Treasury prices rose Friday after a government report showed that inflation remains tame.
The price of the 10-year Treasury note rose 43 cents per $100 invested late Friday. Its yield, which moves in the opposite direction, fell to 3.17 percent from 3.23 percent late Thursday.
The Labor Department said consumer prices rose 0.4 percent last month largely due to higher food and energy prices. That fell in line with economists' expectations. Excluding food and energy, prices rose a mere 0.2 percent and stayed below the rate of inflation that the Federal Reserve considers normal.
As the economy recovers, bond traders have been worrying about higher inflation. The central bank typically raises interest rates if it expects prices to rise too quickly.
Bonds also got a boost when investors sold stocks after European officials said the bailouts of Greece, Ireland and Portugal will be larger than expected. The news renewed fears that the financial crisis there is getting worse.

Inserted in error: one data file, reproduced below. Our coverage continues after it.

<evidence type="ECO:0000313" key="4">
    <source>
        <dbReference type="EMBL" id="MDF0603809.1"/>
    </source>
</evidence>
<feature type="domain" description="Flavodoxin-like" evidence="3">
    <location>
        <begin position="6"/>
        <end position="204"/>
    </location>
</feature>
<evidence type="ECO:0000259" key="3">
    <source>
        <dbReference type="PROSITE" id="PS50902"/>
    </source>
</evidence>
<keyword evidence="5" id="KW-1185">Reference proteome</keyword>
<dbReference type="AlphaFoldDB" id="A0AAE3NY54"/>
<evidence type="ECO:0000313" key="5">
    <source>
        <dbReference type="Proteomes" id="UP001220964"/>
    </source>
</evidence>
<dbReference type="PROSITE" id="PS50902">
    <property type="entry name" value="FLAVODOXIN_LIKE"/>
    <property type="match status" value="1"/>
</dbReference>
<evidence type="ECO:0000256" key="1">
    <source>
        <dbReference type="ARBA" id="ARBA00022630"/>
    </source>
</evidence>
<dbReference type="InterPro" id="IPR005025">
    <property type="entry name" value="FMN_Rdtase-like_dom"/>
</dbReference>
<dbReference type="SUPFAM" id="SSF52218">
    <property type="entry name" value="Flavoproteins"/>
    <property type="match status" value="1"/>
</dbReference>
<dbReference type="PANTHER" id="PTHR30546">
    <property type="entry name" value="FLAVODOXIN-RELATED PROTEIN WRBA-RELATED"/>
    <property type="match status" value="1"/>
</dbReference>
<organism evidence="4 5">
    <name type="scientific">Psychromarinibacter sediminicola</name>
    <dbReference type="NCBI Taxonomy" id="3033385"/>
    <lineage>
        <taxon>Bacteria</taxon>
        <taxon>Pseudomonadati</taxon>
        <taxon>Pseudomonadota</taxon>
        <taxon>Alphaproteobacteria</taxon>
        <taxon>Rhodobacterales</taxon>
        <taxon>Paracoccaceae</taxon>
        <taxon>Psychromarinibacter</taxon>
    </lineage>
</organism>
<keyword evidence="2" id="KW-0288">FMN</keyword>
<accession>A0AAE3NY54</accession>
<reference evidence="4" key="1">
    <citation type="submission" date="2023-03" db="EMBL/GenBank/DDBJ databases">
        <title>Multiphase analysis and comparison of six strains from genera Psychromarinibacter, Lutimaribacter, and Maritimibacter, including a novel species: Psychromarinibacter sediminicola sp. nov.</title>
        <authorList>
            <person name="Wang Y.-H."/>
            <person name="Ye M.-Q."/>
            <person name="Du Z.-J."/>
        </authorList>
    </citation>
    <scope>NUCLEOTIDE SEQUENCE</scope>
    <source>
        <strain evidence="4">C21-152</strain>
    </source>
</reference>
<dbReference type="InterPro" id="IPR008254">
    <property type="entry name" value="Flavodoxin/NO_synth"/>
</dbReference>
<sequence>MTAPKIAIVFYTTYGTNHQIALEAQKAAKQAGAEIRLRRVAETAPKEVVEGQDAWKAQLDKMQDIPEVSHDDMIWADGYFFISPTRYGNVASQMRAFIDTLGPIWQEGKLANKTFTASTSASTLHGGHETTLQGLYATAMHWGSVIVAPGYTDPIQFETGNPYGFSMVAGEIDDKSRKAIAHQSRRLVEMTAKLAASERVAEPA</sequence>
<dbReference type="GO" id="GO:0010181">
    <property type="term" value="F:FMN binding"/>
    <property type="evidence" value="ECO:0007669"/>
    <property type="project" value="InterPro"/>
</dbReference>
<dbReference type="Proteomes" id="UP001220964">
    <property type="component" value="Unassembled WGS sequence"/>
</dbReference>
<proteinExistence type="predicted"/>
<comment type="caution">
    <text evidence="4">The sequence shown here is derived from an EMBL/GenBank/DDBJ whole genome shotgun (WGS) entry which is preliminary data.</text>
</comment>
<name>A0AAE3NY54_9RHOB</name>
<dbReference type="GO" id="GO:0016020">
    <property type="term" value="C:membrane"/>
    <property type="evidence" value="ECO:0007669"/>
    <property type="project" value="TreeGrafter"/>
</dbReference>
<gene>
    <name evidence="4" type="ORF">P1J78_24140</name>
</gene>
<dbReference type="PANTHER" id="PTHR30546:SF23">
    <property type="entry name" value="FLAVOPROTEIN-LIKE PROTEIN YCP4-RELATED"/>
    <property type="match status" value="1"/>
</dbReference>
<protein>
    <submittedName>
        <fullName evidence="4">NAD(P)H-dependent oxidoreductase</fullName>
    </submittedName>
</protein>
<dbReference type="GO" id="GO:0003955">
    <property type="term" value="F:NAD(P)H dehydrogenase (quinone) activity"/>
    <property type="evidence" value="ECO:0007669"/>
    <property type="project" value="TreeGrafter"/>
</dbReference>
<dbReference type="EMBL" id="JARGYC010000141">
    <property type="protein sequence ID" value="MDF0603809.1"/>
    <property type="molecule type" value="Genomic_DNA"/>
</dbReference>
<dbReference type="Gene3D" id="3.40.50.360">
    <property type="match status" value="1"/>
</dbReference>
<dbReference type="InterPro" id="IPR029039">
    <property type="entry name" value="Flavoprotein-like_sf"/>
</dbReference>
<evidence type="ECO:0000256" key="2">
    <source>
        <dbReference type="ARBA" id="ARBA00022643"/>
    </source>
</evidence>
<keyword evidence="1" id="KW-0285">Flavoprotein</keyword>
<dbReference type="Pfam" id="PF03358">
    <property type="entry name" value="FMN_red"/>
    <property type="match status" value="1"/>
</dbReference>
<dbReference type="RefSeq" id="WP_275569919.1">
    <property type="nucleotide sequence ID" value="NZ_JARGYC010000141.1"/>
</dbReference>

In other trading, the price of the 30-year Treasury bond rose 90 cents per $100 invested, while its yield fell to 4.31 percent from 4.35 percent late Thursday. The yield on the two-year note was unchanged at 0.55 percent.
The yield on the three-month T-bill was unchanged at 0.01 percent. Its discount was 0.02 percent.